The Cloning of Dogs
The new "Star Wars" movie features an entire army made of clones. These clones are genetically perfected to be the ultimately obedient and powerful soldiers. How could this type of cloning technology be used in dogs? We could use it for the good to make the perfectly obedient dog, for use in seeing-eye work, rescue work, etc. This technology could also be used to affect the world of dog showing. An owner of a number one winning champion dog could replicate it and make the sport completely obsolete and pointless.
The leading research team for dog cloning is at Texas A & M University. Their project is called Project Missyplicity, named after the chief contributor’s beloved pet dog, Missy. This project hopes that the ¾ Border Collie, ¼ Siberian Husky mutt will be the first dog to ever be cloned.
Project Missyplicity has many purposes, as shown in their goals. The first and foremost of these goals is to of course clone Missy. Secondly, they want to improve the understanding of the canine reproductive system. As surprising as it may seem, the canine reproductive system is a subject that has not been extensively researched. The research involved in the cloning process is uncovering all sorts of information on the canine reproductive system. The third goal is to enhance the reproduction of endangered species. If Project Missyplicity is successful at cloning dogs, the possibility of cloning other species becomes more and more probable. The forth goal is to replicate specific exceptional dogs. This includes the seeing eye and rescue dogs that were previously mentioned in the introduction. The final goal of the Missyplicity Project is the one that most concerns me: to start a commercial dog cloning service for the public. If the general population got their hands on such technology the limits of the damage that they could cause is immeasurable.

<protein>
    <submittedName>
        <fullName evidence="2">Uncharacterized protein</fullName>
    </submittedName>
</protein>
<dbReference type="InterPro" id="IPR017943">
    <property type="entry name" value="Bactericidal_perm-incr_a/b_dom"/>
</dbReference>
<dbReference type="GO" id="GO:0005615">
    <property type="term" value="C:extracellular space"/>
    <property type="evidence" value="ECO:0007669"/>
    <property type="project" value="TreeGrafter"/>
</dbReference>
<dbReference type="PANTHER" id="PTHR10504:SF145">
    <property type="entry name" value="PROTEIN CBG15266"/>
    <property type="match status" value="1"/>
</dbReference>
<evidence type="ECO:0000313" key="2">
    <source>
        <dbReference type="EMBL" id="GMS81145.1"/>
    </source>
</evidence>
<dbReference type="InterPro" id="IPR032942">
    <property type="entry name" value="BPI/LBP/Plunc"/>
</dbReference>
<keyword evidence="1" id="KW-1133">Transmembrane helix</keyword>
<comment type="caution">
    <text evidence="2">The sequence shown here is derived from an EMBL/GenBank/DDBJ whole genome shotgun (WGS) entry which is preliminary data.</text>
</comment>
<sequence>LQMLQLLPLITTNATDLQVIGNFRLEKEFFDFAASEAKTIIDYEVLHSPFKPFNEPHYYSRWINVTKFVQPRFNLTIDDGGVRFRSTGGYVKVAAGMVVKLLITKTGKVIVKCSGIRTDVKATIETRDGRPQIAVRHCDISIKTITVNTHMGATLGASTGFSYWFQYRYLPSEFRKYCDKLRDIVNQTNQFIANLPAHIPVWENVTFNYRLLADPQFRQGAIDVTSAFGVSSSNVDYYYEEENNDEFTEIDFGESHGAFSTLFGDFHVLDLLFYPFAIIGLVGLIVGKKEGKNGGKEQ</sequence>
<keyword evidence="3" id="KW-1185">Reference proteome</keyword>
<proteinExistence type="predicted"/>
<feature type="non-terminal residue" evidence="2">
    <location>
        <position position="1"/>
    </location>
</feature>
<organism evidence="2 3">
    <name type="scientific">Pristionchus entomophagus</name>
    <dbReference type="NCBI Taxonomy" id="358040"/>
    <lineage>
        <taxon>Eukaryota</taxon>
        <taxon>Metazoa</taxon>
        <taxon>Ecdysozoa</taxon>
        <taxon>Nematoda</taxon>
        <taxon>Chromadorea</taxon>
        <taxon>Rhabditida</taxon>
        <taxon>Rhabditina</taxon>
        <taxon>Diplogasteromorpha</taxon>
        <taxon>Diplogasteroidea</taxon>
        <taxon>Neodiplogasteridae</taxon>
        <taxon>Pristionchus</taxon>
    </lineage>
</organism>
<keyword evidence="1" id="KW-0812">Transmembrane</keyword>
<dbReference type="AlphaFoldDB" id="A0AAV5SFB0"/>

The research is beginning to pay off, in that the researchers are coming very close to making the Missy clone. Two of their projects and the results are listed below:
. Enucleated dog oocytes were successfully fused with donor cells from adult dogs
. 23 % of the resulting embryos cleaved at lease once
. 5 cloned embryos were transplanted into 3 bitches
. no pregnancies resulted
. Enucleated bovine oocytes were used and were successfully fused with dog cells.
. 43% cleaved to the 8-to-16-cell stage
. 47 embryos were transferred into 4 bitches
1 resulted in conception
the pregnancy resulted in a miscarriage after 20 days of gestation
Scientists are predicting that within the decade we should be able to clone domestic pets, affordably. If you would like to be able to clone your present pet when this technology does become available, all you have to do is what is known as cryopreservation. Cryopreservation is when you take a small skin ample from your pet, have it frozen and stored until you can...